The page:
After the Paris attacks, connecting with each other and ourselves

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A Persian Conversation

Arian Zand is a first-year UBC student from Iran. I was preparing to give a short talk on the positive implications of the Iran nuclear deal as part of my ongoing Neutron Trail dialogue project when Arian volunteered to talk with me about Iran and the climate there.

Arian told me that, in learning English, he’s been grappling with the cultural divide between us.

It’s more than vocabulary. In his culture, it is normal, even in formal writing, to be non-linear and to include, for example, poetic references and circuitous lines of thought. Arian came to our first conversation assuming it would be linear, Western-style.

Arian’s first question to me was, “What do you know of Iran besides the nuclear deal?” I shared my love of Rumi, the Persian poet, and said that I see Persian culture as part of the wellspring of human civilization.

It was a test question, and apparently I passed. We talked, much of the time walking, for two and a half hours, about his culture and the situation in Iran.

I asked him about his dream job, and his aims with his studies. From there, we were off on an engaging tangent about Iranian culture.

It was only at the end of our time that Arian told me how surprised he was that his preparations for our meeting were so off base. Beforehand, he read the entire Iran deal and summarized key sections to discuss with me, only to discover that my interest was multi–disciplinary and multi–faceted. And that was when Arian told me we’d had a Persian conversation.

Writing this post has helped me cope with my confusion and sorrow over these attacks. What are they telling us? What do we need to do? Connecting with myself and with others, like Arian, Noriko and Steve, helps me make sense of our relationship to what’s happening with and behind the attacks. It’s not a linear process, it’s more like a Persian conversation.

Arian’s dream is to become a peace negotiator in the Middle East. Five days after the Paris attacks, I was on the SkyTrain talking with him by phone about a traditional teaching story he’d told me during a second Persian conversation we’d shared a few weeks earlier.

In Persia, and what is now Afghanistan and Iran, teaching stories was, and is, a way to highlight the gap between our unconscious, often harmful actions, and a broader, deeper wisdom. Often, the stories are set up with one or more people who are confused or spreading harm, with a Sufi (wise man) providing some insight.

The stories don’t typically have tidy endings. They are purposely left with a bit of mystery — open to interpretation on many levels, personal, social and universal. 

Each time a story is told, it is moulded to the current situation. These stories are so embedded in local Persian culture that even a one-sentence reference is meaningful to the listener. The stories serve as a bridge, just like a dream story, from the events we need to make sense of in the outer world to our gut feelings, our heart’s desire to make sense of, in this case, random acts of violence.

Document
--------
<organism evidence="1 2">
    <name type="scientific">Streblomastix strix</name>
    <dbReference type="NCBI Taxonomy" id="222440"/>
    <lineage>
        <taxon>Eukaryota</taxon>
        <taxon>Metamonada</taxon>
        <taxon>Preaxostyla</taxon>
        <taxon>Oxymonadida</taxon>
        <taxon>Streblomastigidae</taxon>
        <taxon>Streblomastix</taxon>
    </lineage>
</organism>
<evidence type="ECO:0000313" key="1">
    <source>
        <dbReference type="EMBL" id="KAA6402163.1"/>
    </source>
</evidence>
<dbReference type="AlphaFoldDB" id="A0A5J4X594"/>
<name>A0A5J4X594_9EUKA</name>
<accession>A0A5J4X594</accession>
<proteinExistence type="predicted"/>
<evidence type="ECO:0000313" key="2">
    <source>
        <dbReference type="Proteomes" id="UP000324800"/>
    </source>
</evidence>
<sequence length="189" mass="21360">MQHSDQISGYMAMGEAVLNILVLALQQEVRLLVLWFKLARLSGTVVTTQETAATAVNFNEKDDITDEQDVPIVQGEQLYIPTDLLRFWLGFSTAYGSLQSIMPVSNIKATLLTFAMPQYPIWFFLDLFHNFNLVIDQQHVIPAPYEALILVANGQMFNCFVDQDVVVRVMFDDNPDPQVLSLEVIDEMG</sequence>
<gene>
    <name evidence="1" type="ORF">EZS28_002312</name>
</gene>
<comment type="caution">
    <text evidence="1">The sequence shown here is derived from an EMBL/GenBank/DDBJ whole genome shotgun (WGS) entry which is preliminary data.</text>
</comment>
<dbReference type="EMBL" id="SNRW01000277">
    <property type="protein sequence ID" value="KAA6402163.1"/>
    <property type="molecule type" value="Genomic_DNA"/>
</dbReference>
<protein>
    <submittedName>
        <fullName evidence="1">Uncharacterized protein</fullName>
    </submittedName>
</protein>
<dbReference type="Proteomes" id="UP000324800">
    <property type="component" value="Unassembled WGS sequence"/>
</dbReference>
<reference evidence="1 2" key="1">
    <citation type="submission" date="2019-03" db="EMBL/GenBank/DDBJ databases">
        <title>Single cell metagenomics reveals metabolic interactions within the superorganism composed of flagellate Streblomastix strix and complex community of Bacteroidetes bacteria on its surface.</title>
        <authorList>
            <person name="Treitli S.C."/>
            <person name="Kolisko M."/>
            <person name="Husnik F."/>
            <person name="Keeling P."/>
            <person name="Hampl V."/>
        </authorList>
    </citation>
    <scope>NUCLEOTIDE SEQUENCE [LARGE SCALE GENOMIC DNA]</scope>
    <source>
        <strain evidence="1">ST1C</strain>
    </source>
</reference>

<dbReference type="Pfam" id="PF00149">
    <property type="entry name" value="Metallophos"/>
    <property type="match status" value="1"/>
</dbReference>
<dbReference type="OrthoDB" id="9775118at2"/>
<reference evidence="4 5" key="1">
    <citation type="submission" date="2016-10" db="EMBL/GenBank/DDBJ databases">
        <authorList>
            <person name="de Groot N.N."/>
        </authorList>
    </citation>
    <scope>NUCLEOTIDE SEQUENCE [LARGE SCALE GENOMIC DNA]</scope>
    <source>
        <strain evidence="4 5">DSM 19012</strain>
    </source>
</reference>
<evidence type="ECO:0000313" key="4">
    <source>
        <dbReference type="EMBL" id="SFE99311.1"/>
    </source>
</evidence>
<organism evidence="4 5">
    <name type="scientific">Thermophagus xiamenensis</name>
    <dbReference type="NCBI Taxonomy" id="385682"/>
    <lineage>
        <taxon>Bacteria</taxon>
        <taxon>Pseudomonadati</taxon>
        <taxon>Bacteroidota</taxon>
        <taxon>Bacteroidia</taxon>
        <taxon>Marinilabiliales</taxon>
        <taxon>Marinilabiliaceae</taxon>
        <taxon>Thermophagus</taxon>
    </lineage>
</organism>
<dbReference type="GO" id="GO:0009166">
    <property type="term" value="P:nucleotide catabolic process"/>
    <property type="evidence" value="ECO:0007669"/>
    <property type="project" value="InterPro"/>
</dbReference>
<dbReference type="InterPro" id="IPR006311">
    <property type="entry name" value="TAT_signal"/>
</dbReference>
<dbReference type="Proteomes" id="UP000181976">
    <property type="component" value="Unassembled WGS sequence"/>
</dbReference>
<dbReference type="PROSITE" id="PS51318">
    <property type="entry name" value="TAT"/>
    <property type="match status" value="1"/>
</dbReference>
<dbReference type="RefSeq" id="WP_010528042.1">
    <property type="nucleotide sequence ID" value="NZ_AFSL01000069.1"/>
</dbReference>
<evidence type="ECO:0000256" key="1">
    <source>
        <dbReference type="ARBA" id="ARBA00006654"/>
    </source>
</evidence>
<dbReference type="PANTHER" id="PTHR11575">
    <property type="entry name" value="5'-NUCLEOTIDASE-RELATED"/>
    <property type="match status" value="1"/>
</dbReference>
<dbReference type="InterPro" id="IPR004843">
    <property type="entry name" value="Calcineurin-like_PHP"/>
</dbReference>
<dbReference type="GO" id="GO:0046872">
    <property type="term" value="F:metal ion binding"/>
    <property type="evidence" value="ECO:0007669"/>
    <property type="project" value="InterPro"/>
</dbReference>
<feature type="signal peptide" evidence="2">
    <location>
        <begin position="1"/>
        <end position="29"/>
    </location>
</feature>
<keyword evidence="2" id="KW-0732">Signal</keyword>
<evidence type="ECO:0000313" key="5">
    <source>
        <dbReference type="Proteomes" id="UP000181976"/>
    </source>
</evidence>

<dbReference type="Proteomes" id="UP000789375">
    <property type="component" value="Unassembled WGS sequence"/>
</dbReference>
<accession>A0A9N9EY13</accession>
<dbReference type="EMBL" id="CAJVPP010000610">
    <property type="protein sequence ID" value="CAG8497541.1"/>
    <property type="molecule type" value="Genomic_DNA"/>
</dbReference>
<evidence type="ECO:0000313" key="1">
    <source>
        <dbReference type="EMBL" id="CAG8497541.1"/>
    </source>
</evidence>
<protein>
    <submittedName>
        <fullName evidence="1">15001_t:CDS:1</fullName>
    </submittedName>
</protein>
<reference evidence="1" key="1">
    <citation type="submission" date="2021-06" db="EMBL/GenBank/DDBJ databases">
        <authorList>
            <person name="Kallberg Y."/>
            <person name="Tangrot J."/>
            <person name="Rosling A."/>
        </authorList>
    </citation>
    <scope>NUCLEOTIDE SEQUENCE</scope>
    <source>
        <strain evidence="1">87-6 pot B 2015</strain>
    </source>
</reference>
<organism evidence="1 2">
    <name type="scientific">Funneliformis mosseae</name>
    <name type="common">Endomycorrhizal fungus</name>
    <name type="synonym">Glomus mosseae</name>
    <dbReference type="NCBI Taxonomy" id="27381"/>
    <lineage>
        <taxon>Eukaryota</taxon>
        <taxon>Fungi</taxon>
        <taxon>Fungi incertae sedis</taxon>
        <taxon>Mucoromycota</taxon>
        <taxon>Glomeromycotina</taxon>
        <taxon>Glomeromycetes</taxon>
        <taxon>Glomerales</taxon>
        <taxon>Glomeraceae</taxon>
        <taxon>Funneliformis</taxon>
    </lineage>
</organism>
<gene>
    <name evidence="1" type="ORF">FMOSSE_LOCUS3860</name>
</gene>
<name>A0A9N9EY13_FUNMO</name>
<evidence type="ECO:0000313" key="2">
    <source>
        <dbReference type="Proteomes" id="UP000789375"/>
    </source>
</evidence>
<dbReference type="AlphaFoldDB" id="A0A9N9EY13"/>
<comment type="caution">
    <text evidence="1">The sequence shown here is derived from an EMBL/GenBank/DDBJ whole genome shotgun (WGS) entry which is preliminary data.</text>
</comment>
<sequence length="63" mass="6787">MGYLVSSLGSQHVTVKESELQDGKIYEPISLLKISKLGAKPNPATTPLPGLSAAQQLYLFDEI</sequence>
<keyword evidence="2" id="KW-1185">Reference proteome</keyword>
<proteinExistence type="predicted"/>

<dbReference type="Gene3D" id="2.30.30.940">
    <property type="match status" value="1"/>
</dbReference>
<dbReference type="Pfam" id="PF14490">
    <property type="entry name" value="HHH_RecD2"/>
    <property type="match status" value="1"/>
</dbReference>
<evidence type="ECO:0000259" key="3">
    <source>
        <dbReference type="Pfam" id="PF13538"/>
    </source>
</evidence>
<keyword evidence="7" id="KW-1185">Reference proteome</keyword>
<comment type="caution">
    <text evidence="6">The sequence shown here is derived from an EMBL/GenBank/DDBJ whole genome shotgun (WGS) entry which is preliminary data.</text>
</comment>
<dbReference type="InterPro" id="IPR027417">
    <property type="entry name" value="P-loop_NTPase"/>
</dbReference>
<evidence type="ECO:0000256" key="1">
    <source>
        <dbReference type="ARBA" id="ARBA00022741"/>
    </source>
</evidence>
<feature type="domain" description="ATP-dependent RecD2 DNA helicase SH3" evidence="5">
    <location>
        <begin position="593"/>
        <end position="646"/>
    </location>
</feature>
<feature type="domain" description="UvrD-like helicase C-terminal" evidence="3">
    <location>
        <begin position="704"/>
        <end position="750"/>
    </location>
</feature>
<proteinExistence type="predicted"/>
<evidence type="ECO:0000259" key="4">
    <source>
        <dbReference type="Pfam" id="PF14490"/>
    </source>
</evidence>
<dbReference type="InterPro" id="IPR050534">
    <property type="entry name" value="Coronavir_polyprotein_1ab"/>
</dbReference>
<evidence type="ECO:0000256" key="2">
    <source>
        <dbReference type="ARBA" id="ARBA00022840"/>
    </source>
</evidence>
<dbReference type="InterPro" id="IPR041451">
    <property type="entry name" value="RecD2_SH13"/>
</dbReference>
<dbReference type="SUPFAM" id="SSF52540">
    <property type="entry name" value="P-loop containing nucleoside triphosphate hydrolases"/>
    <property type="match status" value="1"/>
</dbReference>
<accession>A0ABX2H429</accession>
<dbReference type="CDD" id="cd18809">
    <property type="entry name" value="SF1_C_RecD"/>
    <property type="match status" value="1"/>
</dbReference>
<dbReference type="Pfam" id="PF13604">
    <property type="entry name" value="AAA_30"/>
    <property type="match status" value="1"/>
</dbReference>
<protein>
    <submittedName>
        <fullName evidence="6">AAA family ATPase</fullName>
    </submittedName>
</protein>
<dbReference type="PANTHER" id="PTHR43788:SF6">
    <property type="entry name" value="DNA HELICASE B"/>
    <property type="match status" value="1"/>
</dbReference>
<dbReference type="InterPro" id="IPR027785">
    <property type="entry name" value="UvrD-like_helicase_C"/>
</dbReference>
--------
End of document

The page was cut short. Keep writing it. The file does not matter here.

Deep in the middle of our conversation, I was walking out of the Lougheed Skytrain station and walking to the bus loop. Arian exclaimed, “You’re at Lougheed? So am I!”

In the next moment, he saw me and we spoke face to face for a few minutes, before my bus arrived, about the ISIS attacks, about the hidden cultural references in the story and about the story itself. Here's one story: 

A villager in an ancient time is sitting on a traditional red clay wall throwing chunks of it at passersby. It’s hard to tell if the man perched on the wall is purposefully trying to hit people in the square, which he sometimes does, or if he is more engaged in his wild display, simply throwing clods in every direction to attract attention.

People do what is normal to them. A few momentarily stop to angrily raise a fist and throw insults back at him. Most ignore him and walk quickly by, pretending he is not there.

But there is someone else, watching from the haven of some trees a short distance away. He is a Sufi teacher, as anyone walking by the lunatic throwing clumps of adobe could tell you at a glance. People go to him as to a priest or rabbi with their problems. Sometimes he volunteers his advice.

Eventually, as a crowd begins to gather in frustration around the offender, the Sufi approaches the scene. He says to the man, “But what are you telling us? You are throwing away the wall that supports you!”

I ask myself whether the story refers to the ISIS attackers destroying their foundation or to the Western nations, including France, that sell arms to the Middle East. Or to both? There are lots of other ways to look at it.

To me, as a Westerner, a wall creates separation and structure — keeping people in or out. Arian tells me that in Persian culture, walls are associated with serenity. He says, “The presence of my family in Canada is like a wall to me. I can rely on my parents. I know that if anything happens to me, if I become sick or injured, there is a wall that I can lean on. That wall gives me peace.”

A week after the Paris attacks, I asked Noriko, “How is it there now?”

She wrote back:

“I know people are scared inside, but they have to live their everyday life.” She said the mood in Paris, even with the heightened police presence, is more composed now.

“I feel people realize ordinary life is quite precious,” she wrote. 

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